It's a classic moral dilemma: Imagine security services know a bomb
is about to blow up in a crowded public space, killing and maiming possibly
hundreds of people. But the plot can only be foiled if information is
violently extracted from a tight-lipped terrorist suspect. What should
As Americans grapple with the possibility of ticking time-bomb scenarios
in the wake of Sept. 11, the once unthinkable is being openly talked
about: torture. In a column titled "Time to Think About Torture,"
liberal Newsweek columnist Jonathan Alter mused whether torture would
"jump-start the stalled investigation into the greatest crime in
American history." Alan Dershowitz, normally known as a staunch
civil libertarian, told Newsweek: "I'm not in favor of torture,
but if you're going to have it, it should damn well have court approval."
On the unabashedly patriotic Fox News, where anchors sport American
flag pins, anchor Shepard Smith introduced a segment by saying, "Should
law enforcement be allowed to do anything, even terrible things, to
make suspects spill the beans? Jon DuPre reports. You decide."
Academic Jay Winick, writing in the Wall Street Journal, described how
Philippine authorities tortured terrorist Abdul Hakim Murad into revealing
a plan to crash U.S. jetliners and rhetorically wondered what would
have happened if Murad been questioned by U.S. authorities, not Filipino
ones. And conservative pundit Tucker Carlson opined on CNN's "Crossfire"
that "Torture is bad. Keep in mind, some things are worse. And
under certain circumstances, it may be the lesser of two evils. Because
some evils are pretty evil."
Amid these calls to begin debating a practice formerly condemned by
all sides as barbaric -- not to mention the Bush administration's plan
to try suspected terrorists in military courts, where they would have
far fewer rights -- it is worth examining Israel's experience. The Jewish
state has been using torture for decades against Palestinians. And its
experience should serve as a powerful warning against the temptation
to use brutal interrogation methods.
Officially there is no torture in the Holy Land. But on any given day,
and on many more days now that the intifada has shattered Israelis'
sense of security, there may be a dozen people screaming in Israeli
interrogation centers and in Palestinian jails, as Israelis hunt for
Palestinian terrorists and Palestinians hunt for collaborators with
Israel. "In Israel, torture is seen as regrettable but necessary,
so the courts and the public close their eyes. In the Palestinian territories,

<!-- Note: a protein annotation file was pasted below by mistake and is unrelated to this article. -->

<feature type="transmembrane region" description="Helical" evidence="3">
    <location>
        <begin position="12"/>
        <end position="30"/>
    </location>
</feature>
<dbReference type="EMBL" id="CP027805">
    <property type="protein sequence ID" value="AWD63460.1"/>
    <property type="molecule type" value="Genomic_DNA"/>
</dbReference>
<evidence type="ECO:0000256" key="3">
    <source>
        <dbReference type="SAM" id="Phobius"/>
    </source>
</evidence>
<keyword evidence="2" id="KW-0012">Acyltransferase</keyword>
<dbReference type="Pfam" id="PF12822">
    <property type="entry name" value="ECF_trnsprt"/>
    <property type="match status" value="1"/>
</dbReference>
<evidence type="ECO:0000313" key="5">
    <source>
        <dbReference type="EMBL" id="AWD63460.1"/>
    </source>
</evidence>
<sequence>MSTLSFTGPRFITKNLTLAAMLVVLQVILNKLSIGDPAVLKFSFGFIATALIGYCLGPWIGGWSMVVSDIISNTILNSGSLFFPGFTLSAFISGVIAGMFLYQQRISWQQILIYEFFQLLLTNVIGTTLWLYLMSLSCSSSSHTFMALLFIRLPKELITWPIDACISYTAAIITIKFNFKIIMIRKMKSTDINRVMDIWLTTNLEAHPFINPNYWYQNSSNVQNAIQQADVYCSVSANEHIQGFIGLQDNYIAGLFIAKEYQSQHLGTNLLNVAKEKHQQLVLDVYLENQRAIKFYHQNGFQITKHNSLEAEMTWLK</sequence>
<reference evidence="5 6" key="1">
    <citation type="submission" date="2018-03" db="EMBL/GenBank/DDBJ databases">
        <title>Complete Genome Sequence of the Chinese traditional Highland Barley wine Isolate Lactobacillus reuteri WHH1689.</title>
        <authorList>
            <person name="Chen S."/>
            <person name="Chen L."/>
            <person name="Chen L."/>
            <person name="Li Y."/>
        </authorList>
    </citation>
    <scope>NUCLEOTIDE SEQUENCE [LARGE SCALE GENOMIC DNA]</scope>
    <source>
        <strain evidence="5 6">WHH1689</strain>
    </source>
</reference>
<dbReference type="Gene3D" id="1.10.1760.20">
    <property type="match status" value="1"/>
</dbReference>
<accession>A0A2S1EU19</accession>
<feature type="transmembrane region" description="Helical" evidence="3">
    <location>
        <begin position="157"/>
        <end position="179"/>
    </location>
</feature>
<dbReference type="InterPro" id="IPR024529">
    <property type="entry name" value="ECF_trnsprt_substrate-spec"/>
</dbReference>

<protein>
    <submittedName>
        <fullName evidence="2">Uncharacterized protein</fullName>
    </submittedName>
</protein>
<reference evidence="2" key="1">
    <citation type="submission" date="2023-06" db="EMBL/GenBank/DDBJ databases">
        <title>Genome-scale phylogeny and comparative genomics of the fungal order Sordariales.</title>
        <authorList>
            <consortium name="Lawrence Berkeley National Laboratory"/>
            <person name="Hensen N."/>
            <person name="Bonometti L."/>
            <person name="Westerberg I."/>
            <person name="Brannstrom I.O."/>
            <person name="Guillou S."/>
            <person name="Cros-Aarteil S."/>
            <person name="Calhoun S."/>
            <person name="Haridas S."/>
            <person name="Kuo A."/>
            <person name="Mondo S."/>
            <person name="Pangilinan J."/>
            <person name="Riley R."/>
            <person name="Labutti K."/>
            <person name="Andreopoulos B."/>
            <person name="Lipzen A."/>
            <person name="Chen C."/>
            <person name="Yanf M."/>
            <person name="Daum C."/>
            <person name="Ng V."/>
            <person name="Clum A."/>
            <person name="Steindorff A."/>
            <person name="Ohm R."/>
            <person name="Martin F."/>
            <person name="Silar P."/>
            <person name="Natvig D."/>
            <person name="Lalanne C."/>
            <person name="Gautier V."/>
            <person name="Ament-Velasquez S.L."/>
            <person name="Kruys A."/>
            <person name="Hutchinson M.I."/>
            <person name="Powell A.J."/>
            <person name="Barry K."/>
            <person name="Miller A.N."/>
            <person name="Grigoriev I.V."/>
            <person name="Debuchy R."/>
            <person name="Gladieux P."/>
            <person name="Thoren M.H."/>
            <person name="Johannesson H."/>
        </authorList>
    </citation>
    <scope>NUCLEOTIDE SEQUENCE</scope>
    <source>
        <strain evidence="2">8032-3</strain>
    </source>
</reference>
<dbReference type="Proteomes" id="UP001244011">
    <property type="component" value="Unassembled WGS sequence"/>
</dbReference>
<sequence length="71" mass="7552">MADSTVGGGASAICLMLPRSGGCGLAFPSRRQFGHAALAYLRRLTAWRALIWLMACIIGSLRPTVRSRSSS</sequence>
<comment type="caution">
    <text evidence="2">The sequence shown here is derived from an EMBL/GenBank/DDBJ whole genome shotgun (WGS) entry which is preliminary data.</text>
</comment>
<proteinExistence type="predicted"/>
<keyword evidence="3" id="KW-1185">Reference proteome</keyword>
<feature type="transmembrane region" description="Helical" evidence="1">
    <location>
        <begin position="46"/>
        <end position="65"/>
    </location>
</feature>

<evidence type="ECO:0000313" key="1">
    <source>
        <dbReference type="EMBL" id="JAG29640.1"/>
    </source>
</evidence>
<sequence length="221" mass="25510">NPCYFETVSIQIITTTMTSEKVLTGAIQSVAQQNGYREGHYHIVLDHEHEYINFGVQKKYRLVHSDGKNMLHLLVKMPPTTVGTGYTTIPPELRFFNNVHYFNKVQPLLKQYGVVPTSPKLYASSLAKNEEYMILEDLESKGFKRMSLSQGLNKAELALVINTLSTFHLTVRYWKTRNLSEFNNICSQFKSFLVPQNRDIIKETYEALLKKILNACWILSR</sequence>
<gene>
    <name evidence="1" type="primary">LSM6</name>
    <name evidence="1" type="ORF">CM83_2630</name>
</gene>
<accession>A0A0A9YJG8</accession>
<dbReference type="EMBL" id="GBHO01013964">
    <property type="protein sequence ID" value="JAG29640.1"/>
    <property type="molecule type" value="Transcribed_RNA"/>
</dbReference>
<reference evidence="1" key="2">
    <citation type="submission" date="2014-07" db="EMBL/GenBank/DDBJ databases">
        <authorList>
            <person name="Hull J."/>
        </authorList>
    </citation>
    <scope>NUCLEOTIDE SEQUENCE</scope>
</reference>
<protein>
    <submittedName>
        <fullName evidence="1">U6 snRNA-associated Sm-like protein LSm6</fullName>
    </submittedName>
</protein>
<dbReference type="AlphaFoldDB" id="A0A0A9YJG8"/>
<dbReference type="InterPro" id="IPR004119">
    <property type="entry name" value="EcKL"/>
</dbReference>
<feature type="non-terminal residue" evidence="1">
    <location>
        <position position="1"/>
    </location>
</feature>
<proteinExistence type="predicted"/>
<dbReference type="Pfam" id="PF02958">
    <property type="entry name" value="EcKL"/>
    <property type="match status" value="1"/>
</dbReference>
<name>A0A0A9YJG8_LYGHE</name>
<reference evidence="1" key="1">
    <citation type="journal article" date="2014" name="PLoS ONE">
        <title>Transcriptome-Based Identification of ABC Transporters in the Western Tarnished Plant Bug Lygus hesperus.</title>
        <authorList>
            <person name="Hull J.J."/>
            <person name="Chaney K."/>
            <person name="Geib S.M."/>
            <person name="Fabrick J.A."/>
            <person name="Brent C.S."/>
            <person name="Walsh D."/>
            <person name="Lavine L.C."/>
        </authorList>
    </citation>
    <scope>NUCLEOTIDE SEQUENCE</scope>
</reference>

there is a witch-hunt against collaborators so no one speaks up,"
said Mireille Widmer, a Swiss human rights lawyer.
Until recently, torture was widespread, routine, legal and institutionalized
in Israel. Although the state always denied that it resorted to torture,
interrogation methods known as "moderate physical pressure"
were deemed acceptable, legal and necessary in Israel's fight against
Palestinians it deemed security threats. These methods included violent
head-shaking; relentless sleep deprivation; shackling of detainees to
poles, desks and slanting kindergarten chairs in excruciating positions;
beatings; exposure to extreme temperatures, incessant harsh light and
blaring music; and threats to family members.
"Moderate physical pressure" was seen by politicians and terrorist
experts as the perfect answer to a tough quandary: how to protect the
lives of Israeli citizens while remaining true to the Jewish state's
self-image as the only Western-style democracy in the Middle East. According
to Boaz Ganor, director of Israel's Counter-Terrorism Institute, it
successfully "breached the contradiction between effectiveness
and the threat to liberty and democratic values."
Human rights groups shattered that myth, contending that "moderate
physical pressure" unequivocally met all definitions of torture
under international law (including the Convention Against Torture which
Israel ratified in 1991) and seriously undermined the moral foundations
of Israeli democracy. They filed a petition against the abusive methods
used by the Shin Bet, Israel's domestic security force (also known as
the General Security Services, or GSS) and partially won. In September
1999, a nine-judge panel of the Israeli Supreme Court unanimously outlawed
torture (although the judges shied away from using the "T"
word). The judges left the door open, however, for physical pressure
in exceptional circumstances by giving interrogators the right to invoke
the defense of necessity if criminal charges were brought against them.
Torture continued to be practiced even after the high court's ruling,
but its frequency diminished dramatically. Then came the al-Aqsa intifada
of Sept. 28, 2000. A year after the High Court verdict, the second Palestinian
uprising started, pitting Palestinian stone-throwers, gunmen and terrorists
against Israeli soldiers, settlers and interrogators in a bloody cat-and-mouse
game in which about 900 people have died so far, four-fifths of them
Palestinian. In this context, it was predictable that torture would
come back in vogue, along with shatter-proof windshields, armored buses
and guns, as a way of coping with danger.
According to a study published recently by the Public Committee Against
Torture in Israel (PCATI), one of the nongovernmental organizations
that petitioned the High Court in 1999, the Shin Bet has reverted to
many of its old habits. After reviewing affidavits from Palestinian
detainees and other material collected by lawyers and human rights workers